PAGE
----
And I believe that the Binomial Theorem and a Bach Fugue are, in the long run, more important than all the battles of history.

It's like a fugue of evaded responsibility.

The prophesying business is like writing fugues;

it is fatal to every one save the man of absolute genius.

It is folly alone that stays the fugue of Youth and beats off touring Old Age.

The history of knowledge is a great fugue in which the voices of the nations one after the other emerge.

In every question and every remark tossed back and forth between lovers who have not played out the last fugue, there is one question and it is this: 'Is there someone new?'

There's an interesting book called The Fugu Plan, written by Marvin Tokayer and Mary Swartz, which describes the circumstances when European Jews came to Japan, a semi-feudal society.

But music doesn't sum up my approach to literature - even in Vain Art of the Fugue. To 'fugue' I had to invent 'trap-words,' or words that would force the narrator to turn around and start his path anew.

Vain Art of the Fugue was the only one of my novels to be met with relative public recognition: it was nominated for the Prix Médicis by Alain Robbe-Grillet. Milan Kundera pocketed the prize instead and the public never clamored to buy it.

My first book published in France was translated and titled Exercices d'Attente in 1972. It was a collection of short works written and published in Romania. In 1973 I was ready to publish the novel Arpièges, which I had started writing in Romanian and of which I had published some fragments under the title Vain Art of the Fugue. Some years later, I finished Necessary Marriage.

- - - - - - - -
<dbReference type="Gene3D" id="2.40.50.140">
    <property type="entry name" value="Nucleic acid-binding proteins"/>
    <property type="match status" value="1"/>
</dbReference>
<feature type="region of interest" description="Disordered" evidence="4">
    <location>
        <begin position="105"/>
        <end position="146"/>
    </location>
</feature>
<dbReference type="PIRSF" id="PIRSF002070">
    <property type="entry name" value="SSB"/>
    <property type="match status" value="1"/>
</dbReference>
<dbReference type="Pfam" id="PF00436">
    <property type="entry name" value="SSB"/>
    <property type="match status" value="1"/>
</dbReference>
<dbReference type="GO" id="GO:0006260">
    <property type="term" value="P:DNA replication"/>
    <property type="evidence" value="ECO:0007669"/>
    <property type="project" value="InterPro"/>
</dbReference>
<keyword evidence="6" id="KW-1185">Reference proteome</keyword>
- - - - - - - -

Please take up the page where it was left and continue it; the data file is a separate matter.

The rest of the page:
No one ever told us we had to study our lives,make of our lives a study, as if learning natural historyor music, that we should beginwith the simple exercises firstand slowly go on tryingthe hard ones, practicing till strengthand accuracy became one with the daringto leap into transcendence, take the chance of breaking down in the wild arpeggioor faulting the full sentence of the fugue.

Two years of close association with some of the best (as well as some of the worst) tunes in the world was a better musical education than any amount of sonatas and fugues.

I want Bach's Toccata and Fugue in D played at my funeral.

If it isn't I shall jolly well want to know why.

my love of water ... is mingled with and almost indistinguishable from a fear of water (I can float in a vertical position - I enter a fugue state - but I cannot bear to bury my face in water).

The Besicovitch style is architectural.

He builds out of simply elements a delicate and complicated architectural structure, usually with a hierarchical plan, and then, when the building is finished, the completed structure leads by simple arguments to an unexpected conclusion. Every Besicovitch proof is a work of art, as carefully constructed as a Bach fugue.

The old man slowly raised himself from the piano stool, fixed those cheerful blue eyes piercingly and at the same time with unimaginable friendliness upon him, and said: "Making music together is the best way for two people to become friends. There is none easier. That is a fine thing. I hope you and I shall remain friends. Perhaps you too will learn how to make fugues, Joseph.